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Bajío Glasses Made with Greener Future in Mind

The company is focused on conservation in the shallows, starting with its sunglasses' plant-based frames.

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Bajío Sunglasses
Bajío’s Boneville frame (starting at $199) is designed for medium- to large-size faces. Courtesy Bajío

Al perkinson spent almost 17 years at the sunglasses behemoth Costa. He left about three years ago, did some consulting, and decided it was time for a new company to enter the market. In April 2021, together with some other industry veterans, he founded the brand Bajío. “We wanted something for the next generation,” he says.

They launched with a catalog of 12 styles and expect to add another eight this year. Bajío glasses are already being sold by about 500 retailers in 35 states, with a heavy focus on Florida, Texas and the Carolinas.

Perkinson says Bajío glasses offer the same kind of polarization and ultraviolet-light protection as other brands—with an added twist.

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“The light we’re really focused on is blue light,” he says. “It’s been in the press a lot about people who look at computers a lot, and it’s super-topical with young people. The biggest producer of blue light is actually the sun. When you’re outside all day in the sun, you need to block that blue light as well.”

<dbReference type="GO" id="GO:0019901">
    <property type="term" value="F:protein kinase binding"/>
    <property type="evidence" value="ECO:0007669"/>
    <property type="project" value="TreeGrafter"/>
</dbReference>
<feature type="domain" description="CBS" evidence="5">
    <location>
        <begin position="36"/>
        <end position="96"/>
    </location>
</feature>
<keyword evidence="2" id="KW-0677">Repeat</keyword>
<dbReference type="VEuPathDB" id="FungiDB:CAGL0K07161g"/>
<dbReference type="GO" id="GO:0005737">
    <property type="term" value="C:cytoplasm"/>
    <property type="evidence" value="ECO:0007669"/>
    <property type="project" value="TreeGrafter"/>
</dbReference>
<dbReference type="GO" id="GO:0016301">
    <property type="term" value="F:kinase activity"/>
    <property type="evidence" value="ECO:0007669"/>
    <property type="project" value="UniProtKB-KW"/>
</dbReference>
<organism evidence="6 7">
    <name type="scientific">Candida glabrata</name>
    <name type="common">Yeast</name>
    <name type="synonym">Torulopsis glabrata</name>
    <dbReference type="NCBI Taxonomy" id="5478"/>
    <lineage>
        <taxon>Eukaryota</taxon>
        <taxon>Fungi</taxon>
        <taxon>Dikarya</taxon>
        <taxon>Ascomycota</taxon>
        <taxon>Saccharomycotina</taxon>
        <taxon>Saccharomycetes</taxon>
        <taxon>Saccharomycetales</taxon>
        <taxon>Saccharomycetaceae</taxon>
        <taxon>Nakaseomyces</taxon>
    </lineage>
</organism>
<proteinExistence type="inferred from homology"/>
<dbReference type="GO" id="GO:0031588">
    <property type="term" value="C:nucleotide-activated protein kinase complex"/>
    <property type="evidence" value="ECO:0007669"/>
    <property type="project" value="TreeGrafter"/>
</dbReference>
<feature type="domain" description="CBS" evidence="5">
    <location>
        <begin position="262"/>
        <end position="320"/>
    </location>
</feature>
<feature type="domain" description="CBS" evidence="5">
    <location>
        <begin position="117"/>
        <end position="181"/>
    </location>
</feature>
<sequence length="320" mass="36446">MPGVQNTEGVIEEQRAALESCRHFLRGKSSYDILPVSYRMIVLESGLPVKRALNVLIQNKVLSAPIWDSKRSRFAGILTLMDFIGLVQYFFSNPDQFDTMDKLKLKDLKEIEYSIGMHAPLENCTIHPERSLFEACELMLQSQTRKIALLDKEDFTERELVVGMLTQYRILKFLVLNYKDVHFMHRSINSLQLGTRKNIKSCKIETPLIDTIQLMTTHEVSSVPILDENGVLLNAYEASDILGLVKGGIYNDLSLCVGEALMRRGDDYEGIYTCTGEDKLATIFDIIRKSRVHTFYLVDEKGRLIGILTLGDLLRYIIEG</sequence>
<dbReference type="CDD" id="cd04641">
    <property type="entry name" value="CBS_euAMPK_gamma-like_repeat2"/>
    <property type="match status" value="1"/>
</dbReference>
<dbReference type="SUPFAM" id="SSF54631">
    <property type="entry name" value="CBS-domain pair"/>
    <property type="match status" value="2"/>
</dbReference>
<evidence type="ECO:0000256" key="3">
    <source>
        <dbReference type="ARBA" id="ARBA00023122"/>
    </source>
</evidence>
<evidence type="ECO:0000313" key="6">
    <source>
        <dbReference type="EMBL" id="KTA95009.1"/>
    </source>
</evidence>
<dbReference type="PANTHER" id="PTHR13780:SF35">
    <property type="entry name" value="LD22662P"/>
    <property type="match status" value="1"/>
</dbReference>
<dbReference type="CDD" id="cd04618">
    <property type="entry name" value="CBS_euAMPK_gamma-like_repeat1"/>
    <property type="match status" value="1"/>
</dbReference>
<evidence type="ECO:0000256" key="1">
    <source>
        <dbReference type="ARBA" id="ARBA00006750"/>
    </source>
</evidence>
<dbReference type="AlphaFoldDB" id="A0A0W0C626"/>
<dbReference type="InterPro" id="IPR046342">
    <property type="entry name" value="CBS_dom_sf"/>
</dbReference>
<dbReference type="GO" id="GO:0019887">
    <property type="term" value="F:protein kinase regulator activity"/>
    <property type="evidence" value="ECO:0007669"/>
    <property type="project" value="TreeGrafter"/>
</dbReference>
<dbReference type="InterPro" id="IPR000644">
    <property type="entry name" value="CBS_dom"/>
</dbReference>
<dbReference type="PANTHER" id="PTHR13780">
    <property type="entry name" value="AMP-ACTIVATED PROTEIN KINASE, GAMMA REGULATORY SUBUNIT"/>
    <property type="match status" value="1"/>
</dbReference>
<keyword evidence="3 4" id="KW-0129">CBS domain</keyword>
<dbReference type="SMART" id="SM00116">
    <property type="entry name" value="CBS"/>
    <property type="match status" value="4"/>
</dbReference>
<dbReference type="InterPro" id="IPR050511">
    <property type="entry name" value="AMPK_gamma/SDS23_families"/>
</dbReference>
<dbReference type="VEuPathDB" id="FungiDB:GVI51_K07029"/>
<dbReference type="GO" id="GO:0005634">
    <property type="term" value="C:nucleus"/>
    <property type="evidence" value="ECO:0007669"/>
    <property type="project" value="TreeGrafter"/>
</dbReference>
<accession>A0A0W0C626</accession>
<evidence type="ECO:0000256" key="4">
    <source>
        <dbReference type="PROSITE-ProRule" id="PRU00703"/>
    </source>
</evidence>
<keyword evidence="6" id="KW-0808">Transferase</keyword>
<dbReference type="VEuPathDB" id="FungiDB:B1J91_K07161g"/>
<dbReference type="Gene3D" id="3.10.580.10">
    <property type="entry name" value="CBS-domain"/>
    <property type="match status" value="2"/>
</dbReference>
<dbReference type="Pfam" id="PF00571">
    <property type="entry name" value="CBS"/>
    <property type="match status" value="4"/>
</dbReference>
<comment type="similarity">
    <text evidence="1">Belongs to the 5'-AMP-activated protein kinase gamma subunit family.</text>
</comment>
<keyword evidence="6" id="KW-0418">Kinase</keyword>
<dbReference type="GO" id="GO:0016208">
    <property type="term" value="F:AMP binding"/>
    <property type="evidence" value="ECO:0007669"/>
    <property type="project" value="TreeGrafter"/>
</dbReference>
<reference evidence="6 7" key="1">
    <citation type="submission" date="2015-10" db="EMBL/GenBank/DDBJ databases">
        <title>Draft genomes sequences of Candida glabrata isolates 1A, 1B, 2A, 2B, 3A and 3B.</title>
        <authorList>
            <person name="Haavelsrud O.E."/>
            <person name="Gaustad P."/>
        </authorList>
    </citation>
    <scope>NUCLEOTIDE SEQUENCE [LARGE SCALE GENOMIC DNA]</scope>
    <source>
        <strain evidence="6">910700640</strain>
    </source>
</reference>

Bajío Sunglasses
Calda frames in black matte with green mirror lenses. Three other frame colors and six additional lens colors are available. Courtesy Bajío
Bajío Sunglasses
Nippers frames are a wraparound style that is popular with anglers for blocking side light and wind. Courtesy Bajío
Bajío Sunglasses
Snipes frames in black matte with pink mirror lenses. Silver gloss frames are also available. Courtesy Bajío
Bajío Sunglasses
Bales Beach frames in cerveza green with green mirror lenses. All of the above styles start at $199. Courtesy Bajío

The company also has built the idea of eco-friendly materials into its entire line. Bajío’s frames are plant-based, created with a resin made from the castor plant. “And our packaging is all recycled paper, our case is made out of cactus leather—all across the board, we’re sustainable. We’re carbon-neutral from inception,” he says. “And we offset any carbon use by planting mangroves.”

Those mangroves are part of Bajío’s business plan to embrace conservation efforts in fish-filled waters.

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“We travel and work with scientists and local communities to protect the shallows,” Perkinson says. “That can be a saltwater marsh in Charleston [South Carolina] or the flats in Florida. It involves trash cleanup, planting mangrove trees, doing fish-population work to help the local folks understand sustainable practices—really, everything we’re doing is focused on those shallows.”

Bajío Sunglasses
Bajío’s Casuarina frames (starting at $199) are based on the cat-eye style that has been popular for years. Courtesy Bajío

All in all, he says, the hope is for Bajío’s glasses and company culture to appeal to old-school anglers and newcomers alike, because no matter the type of fishing or boating, “the quality of that visual experience adds to the quality of the overall experience out on the water.”

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